I was hanging the clothes on the line in a wonderful breath of fresh air yesterday. I have been taking full advantage of our lovely 55 degree temps and breeze to save some energy and money by not using the dryer. I realize what I'm about to tell you is revealing something deeply disturbing to some people...but, that's okay with me.
I love hanging clothes on the line. In fact, when we signed our lease, I wrote in the stipulation that I wanted to put up a clothesline here (along with a garden, both of which the landlord approved...gotta love rural living!). At our condo, we were not allowed to have a clothesline, it was written in the bylaws...how stupid. And I love the scent that line dried clothes have- fresh, clean and sunny- and the stiffness and roughness that drying without chemical dryer sheets affords.
There are so many great things about the art of hanging clothes. First of all, the time it takes to perform this chore. It makes the pace of life automatically slower for that moment. Really, there's no way to rush through hanging clothes out. It takes as much time as it takes, and that's that. In this time, which invariably includes sunshine and warm weather to enjoy (not many household chores afford that luxury!)-- I think. I spend a lot of the household chore time thinking, pondering, working things out. Today, it prompted me to consider the sacredness of this chore. It gives me time to be alone, inside my thoughts-silence if you will. For a Quaker, there is divine in silence, and with the three men in my life that are constant chatter boxes, I don't get enough silent time. I crave and revere it, in fact. In silence, the opportunity to hear God's message for me is available, there isn't all that other noise to clutter up receiving it, and I am able to speak to Him without distractions.
I'm able to take a moment and just breathe, to listen to the birds (which I was thrilled to discover were around in full force!), to feel the sun on my skin and feel the refreshing thrill of spring. All the while, performing the methodical task of removing clothes from the basket, shaking the wrinkles out and pinning to the line. It's a tangible reward, this chore. To go from a full basket of wet clothes, to an empty basket and a full line, then when dry on a full line and empty basket back to a full basket and empty line when removed. Tangible feeling of accomplishment for me, and I do appreciate the reward of that.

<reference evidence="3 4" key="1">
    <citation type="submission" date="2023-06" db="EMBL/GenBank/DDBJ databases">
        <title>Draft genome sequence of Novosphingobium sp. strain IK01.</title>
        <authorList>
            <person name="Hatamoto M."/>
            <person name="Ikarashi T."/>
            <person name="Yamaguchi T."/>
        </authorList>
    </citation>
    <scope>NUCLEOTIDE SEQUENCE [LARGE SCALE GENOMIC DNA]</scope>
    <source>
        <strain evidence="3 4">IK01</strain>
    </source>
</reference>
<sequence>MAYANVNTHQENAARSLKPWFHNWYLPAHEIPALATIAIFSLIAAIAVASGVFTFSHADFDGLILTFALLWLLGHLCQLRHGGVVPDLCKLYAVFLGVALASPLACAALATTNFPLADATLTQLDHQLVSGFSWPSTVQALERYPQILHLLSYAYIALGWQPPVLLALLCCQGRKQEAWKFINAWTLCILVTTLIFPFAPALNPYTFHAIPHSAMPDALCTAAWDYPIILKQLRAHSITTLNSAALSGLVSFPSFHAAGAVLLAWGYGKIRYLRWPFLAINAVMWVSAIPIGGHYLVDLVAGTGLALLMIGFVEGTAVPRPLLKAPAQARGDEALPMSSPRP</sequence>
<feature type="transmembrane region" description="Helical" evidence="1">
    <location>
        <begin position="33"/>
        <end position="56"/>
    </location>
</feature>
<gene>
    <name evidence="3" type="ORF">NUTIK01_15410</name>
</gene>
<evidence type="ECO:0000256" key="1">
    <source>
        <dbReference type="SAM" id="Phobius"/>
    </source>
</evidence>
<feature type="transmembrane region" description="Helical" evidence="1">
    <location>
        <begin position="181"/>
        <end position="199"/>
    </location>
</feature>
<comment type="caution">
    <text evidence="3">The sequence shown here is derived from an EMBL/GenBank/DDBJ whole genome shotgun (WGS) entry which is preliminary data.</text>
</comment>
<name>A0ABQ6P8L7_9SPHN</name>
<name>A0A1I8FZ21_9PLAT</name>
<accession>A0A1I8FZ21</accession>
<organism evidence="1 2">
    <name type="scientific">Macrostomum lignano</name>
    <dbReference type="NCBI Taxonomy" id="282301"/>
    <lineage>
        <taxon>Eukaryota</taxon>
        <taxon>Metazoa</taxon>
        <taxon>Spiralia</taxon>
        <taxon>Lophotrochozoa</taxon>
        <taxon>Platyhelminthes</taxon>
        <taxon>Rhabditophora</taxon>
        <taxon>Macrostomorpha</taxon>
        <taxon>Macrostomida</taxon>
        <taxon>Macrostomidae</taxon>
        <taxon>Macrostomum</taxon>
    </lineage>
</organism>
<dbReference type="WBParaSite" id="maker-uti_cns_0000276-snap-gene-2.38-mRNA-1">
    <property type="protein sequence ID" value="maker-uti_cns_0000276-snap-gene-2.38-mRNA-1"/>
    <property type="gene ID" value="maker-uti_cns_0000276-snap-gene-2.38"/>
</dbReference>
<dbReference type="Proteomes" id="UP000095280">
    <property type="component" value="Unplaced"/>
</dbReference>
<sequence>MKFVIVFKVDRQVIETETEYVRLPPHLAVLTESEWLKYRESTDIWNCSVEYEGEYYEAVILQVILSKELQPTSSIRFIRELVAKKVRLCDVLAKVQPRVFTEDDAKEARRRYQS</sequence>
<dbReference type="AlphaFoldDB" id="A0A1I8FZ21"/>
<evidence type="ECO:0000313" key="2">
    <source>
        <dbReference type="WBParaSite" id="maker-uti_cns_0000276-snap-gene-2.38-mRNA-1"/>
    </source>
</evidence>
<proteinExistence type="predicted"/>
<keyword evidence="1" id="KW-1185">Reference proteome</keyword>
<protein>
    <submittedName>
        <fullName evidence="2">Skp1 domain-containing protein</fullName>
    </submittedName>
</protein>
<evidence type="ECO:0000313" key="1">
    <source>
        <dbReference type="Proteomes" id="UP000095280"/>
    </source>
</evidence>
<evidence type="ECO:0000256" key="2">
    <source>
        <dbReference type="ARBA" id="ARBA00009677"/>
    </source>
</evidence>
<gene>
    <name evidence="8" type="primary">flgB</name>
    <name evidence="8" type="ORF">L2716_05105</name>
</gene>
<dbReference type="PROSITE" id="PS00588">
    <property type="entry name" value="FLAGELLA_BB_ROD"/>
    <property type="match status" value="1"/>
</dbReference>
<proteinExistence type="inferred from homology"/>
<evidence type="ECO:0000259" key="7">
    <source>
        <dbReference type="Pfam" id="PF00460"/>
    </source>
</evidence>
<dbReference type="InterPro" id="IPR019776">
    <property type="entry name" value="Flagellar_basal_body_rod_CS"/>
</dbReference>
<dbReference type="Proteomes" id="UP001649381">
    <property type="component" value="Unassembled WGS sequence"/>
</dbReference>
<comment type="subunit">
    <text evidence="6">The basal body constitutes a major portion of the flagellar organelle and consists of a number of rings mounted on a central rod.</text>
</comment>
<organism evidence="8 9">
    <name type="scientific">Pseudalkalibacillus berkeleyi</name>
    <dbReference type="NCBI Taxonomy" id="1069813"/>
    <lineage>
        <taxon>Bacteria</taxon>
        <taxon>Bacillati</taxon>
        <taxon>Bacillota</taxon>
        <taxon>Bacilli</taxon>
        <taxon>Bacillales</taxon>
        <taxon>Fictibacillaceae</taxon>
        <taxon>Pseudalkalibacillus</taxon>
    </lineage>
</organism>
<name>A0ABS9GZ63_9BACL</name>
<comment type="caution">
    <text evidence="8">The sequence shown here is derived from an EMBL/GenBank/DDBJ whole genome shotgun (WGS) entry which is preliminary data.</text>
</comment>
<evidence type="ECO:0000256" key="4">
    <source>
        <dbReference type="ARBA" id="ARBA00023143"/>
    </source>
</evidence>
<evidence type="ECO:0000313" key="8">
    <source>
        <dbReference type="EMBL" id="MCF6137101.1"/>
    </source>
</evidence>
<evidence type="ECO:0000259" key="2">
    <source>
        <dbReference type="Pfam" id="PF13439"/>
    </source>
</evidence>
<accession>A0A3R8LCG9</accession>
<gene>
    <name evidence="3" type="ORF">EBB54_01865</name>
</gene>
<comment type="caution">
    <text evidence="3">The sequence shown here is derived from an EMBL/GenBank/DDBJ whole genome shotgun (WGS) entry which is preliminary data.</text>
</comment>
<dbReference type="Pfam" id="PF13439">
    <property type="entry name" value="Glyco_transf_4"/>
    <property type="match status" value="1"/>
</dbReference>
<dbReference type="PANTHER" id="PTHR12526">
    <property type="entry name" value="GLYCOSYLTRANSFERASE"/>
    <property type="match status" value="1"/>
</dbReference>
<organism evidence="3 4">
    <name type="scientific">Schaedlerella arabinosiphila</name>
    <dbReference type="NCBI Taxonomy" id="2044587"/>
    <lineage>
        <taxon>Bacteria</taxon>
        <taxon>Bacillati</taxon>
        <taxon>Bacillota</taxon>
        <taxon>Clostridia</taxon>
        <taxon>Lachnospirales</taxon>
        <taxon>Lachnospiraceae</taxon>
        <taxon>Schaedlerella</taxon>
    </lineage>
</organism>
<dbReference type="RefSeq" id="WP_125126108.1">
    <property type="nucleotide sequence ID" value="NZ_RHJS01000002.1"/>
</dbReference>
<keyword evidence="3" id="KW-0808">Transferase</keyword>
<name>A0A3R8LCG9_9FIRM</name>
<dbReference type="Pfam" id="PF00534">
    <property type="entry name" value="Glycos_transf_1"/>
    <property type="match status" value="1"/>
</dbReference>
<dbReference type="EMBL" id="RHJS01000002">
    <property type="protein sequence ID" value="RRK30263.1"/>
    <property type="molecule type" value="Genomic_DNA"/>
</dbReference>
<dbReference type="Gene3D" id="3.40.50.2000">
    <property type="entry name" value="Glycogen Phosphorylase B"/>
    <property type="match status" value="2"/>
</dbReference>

I also feel the sacredness of caring for my family in that moment. It gives me a chance to really see the clothes. A loose button here, a rip in a seam there, I'm given the opportunity to see what repairs my family's clothes may need. When stuffing into the washer, to removing to dryer, I don't see the clothes as well, don't analyze their appearance the way the slower method of hanging to dry allows me. My hands are on each piece individually as I carefully pin them to the line, so my sense of responsibility to my family is right there in my cold, damp fingers.
I know, I'm in the crazy minority of people in our lovely country who would actually enjoy such things. I'm very aware that my desire to keep my life at a slower pace is in direct contrast to most Americans. I don't have any wish to cram as much as possible in my days to fall into bed exhausted and, what for me, would be unfulfilled at the end of my days. I'm always looking for ways to slow it down, to make it more sacred, to honor my time and job as a mother and homemaker. Yes, I make a home for my family, that's no small accomplishment. To be responsible for the health, cleanliness, nourishment and well being of three souls beyond myself every moment of every day. That is sacred, that is valuable, and that is where part of my heart lies. I feel good at the end of a day, like today, when I've cleaned the bathrooms, washed the clothes and come in from taking them off the line to the smell of bread baking that will nourish my family, and know that I made a difference to them today.
Wishing you your own moments of sacredness, ~Peacemom